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Finnås and Finnåsvika


At Flintaneset by Finnåsvika, in the centre of the municipality, we find the most beautiful and best preserved igneous rocks in western Norway. We must go to Hawaii or Island to find as fine structures as at Bømlo.

At the end of the 1800s, Bergenser and geologist Hans Reusch  came across these strange elliptical structures in the bedrock at Flintaneset. It would take several generations before anyone understood that they were transects through roughly 495 million year old basaltic lava streams, where the lava had solidified and formed rigid pipe-shaped forms, so-called "pahoehoe-lava". During the volcanic activity the columns were firm on the outside, but filled with glowing lava. When the pressure became too great, a new pipe-shaped column broke out from the old. The lava grew into a network of these columns. Most solidified while filled with lava, but in some cases there was an elongated hollow space where the lava once had flowed.

In transects of these one can see several elliptical structures, dominated by small holes, especially at the tops. The holes were created by gas cavities that hardened when the lava solidified while they still were on their way up. That one finds most holes in the tops of the structures is evidence that the bedrock today lies in the same orientation as it did when the structures were formed, and not upside down, as rock layers often do after they have been folded. Similarly, the long direction of the columns tells that the lava flowed in a north-south direction. They often have a fine-grained stripe around them that shows that they have cooled most quickly along the edge. Along the road by Finnås vicarage we can see similar structures. These are smaller and are called "pillow lavas". They are formed when the basaltic lava runs out into water and gets cooled extremely quickly.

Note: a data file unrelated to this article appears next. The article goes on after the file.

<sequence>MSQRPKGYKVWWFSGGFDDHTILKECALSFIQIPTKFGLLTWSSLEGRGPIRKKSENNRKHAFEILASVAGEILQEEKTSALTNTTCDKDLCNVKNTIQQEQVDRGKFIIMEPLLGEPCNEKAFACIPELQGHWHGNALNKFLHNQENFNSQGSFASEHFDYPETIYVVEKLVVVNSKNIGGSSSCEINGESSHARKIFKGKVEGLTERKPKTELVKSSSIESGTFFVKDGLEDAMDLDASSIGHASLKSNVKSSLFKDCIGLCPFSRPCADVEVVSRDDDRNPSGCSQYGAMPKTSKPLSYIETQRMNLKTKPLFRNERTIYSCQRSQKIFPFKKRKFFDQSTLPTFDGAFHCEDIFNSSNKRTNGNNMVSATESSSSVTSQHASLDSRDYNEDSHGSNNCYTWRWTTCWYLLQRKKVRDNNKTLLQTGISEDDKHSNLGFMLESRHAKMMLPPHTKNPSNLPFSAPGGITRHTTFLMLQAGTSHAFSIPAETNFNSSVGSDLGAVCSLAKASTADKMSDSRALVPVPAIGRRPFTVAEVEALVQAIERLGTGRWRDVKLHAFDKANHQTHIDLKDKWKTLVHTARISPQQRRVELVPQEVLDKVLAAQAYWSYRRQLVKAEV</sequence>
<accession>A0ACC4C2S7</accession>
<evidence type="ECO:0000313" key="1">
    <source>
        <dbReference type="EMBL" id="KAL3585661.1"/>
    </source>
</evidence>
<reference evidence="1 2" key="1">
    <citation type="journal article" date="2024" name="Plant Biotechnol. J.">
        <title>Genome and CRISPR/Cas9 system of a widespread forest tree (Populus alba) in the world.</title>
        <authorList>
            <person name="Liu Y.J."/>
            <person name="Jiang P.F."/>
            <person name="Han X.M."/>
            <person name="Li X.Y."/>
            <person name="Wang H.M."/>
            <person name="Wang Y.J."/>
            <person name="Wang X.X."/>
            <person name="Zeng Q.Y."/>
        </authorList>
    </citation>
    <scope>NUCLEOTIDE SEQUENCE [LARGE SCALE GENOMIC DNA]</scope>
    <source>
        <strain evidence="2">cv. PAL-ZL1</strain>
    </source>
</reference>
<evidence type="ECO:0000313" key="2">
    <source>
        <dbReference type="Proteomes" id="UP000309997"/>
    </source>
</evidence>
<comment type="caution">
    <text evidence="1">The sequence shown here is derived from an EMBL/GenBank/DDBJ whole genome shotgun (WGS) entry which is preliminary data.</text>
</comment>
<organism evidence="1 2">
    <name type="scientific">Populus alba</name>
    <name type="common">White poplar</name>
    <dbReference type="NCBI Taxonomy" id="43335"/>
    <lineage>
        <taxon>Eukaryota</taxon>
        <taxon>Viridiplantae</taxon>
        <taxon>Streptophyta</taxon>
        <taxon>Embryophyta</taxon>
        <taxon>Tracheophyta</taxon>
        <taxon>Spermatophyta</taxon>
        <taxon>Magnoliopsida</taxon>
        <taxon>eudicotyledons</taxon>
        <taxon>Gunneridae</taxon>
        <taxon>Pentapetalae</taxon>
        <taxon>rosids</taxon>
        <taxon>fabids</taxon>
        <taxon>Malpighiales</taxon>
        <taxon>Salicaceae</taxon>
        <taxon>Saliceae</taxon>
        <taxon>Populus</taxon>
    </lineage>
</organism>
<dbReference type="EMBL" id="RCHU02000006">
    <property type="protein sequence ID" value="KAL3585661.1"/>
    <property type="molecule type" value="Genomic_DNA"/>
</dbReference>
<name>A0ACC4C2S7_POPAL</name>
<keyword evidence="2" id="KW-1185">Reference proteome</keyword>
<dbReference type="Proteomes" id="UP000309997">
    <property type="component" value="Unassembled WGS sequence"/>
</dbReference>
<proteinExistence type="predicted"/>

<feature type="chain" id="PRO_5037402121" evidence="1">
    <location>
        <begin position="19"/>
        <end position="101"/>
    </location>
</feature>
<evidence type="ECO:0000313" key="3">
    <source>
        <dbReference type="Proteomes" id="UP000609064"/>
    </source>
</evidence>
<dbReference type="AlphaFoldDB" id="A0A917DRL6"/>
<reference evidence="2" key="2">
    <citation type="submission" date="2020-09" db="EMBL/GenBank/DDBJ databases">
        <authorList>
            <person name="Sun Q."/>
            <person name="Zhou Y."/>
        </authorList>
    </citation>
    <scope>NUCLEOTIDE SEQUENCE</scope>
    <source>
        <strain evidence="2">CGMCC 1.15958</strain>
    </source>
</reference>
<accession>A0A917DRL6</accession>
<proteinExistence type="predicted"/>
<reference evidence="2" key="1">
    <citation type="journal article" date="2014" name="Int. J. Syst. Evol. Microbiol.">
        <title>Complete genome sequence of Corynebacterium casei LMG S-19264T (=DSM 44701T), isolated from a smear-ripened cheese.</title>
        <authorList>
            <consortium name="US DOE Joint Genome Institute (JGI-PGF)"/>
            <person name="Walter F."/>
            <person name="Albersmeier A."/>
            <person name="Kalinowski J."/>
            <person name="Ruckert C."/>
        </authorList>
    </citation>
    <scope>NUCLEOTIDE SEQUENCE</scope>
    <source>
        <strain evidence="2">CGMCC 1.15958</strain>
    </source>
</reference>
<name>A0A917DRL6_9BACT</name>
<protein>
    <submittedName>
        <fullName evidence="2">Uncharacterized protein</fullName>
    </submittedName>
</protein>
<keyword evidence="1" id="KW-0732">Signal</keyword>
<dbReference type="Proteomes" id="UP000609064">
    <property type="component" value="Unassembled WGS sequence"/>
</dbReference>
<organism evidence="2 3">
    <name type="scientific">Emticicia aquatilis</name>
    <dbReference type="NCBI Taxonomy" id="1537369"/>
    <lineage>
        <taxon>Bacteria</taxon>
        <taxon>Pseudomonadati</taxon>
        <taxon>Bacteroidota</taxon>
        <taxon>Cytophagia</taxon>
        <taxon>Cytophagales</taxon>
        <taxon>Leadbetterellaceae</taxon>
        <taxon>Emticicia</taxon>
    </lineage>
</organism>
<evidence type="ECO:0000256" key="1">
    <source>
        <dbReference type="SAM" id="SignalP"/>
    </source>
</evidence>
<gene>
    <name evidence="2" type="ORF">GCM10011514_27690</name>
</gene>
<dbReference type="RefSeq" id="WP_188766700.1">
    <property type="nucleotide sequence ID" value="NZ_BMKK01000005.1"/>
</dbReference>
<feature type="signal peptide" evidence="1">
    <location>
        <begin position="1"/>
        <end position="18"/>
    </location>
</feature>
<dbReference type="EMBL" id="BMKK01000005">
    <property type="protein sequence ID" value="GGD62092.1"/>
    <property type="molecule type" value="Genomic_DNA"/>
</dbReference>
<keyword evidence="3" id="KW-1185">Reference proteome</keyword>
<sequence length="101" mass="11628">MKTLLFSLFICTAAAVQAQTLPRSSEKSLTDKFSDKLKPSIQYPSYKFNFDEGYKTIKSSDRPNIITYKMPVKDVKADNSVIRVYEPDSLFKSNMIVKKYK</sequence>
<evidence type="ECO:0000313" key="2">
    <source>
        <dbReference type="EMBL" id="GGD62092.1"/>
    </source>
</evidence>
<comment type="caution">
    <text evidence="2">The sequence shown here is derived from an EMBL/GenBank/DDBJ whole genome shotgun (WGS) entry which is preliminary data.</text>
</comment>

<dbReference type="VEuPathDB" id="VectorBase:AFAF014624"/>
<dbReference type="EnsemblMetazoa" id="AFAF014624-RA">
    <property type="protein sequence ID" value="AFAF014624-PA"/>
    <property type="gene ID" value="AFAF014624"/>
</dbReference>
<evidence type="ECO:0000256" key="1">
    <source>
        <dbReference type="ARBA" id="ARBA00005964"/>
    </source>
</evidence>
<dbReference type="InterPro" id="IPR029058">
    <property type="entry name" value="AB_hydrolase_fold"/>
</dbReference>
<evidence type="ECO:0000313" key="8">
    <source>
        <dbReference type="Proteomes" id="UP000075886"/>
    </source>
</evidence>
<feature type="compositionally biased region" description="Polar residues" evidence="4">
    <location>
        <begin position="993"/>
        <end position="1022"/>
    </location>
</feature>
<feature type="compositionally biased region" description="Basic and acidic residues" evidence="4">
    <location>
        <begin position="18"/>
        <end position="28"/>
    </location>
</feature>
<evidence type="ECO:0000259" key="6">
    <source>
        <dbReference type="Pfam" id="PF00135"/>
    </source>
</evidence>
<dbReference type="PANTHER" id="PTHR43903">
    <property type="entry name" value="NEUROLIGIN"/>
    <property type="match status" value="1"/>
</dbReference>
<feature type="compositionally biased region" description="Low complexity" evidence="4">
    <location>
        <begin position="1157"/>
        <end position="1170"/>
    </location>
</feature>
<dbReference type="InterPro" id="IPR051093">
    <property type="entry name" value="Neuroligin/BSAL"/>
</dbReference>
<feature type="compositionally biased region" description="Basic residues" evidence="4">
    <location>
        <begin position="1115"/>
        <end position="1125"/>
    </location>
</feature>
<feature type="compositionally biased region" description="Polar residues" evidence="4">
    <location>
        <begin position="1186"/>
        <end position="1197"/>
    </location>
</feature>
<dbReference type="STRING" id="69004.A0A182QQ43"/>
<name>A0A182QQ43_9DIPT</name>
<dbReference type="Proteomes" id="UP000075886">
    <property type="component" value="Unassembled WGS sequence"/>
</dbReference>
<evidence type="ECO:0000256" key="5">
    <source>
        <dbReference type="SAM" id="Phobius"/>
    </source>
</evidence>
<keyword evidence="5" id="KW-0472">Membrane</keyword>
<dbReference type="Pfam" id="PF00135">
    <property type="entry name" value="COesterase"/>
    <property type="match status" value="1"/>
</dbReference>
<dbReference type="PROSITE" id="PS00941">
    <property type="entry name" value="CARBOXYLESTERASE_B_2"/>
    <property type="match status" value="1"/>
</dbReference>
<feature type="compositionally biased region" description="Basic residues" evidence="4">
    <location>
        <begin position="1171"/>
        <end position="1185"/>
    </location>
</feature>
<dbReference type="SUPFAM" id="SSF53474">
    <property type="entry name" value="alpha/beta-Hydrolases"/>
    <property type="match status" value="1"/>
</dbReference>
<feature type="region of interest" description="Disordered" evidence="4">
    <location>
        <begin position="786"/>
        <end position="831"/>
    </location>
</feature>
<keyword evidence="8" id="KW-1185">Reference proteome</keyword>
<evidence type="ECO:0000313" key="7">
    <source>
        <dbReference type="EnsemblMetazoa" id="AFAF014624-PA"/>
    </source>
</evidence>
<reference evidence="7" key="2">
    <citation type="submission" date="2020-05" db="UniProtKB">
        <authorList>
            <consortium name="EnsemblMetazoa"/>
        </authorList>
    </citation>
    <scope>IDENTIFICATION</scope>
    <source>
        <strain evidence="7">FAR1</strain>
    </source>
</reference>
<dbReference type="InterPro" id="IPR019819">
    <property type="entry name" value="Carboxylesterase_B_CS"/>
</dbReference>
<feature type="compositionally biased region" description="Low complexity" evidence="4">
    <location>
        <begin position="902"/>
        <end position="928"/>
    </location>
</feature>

Along the steep cliff toward the sea on the east side of the prominence one finds metre-thick conglomerate that contains stones of the basaltic rock types at Flintaneset. In addition, one finds quite beautiful fragments of blood-red jasper, which must not be destroyed by a hammer! There are up to 40 centimetre-large stones that have been deposited on a 473 million year-old beach. Conglomerate separates the pahoehoe-lava at Flintaneset from the 20 million-year younger, more massive basaltic lava flows. These flows and the conglomerate lie under the pahoehoe- lava today.

  • Red jasper

In a thin layer of petrified gravel and stone, called "conglomerate", there are a few stones of red jasper. (Svein Nord)

  • Pahoehoe-lava

Pahoehoe-lava. Transect through the lava columns containing gas cavities. (Haakon Fossen)

  • The four stages in the formation of the rock types at Finnås

The four stages in the formation of the rock types at Finnås (Haakon Fossen)

  • Andersen, T. B.; Furnes, H. Excursion guide to central Bømlo (day 5) and Stord (day 6) for G-301 students, Bergen, Oslo and Tromsø. 1–28
  • Nordås, J. A. 1985. Volcanological and geochemical study of the lower palaeozoic Lykling ophiolithic complex and Siggjo complex, Central Bømlo, Western Norway. Cand.real avhandl.,UiB.
  • Reusch, H. 1888. Bømmeløen og Karmøen med omgivelser geologisk beskrevne. Den geologiske undersøkelse.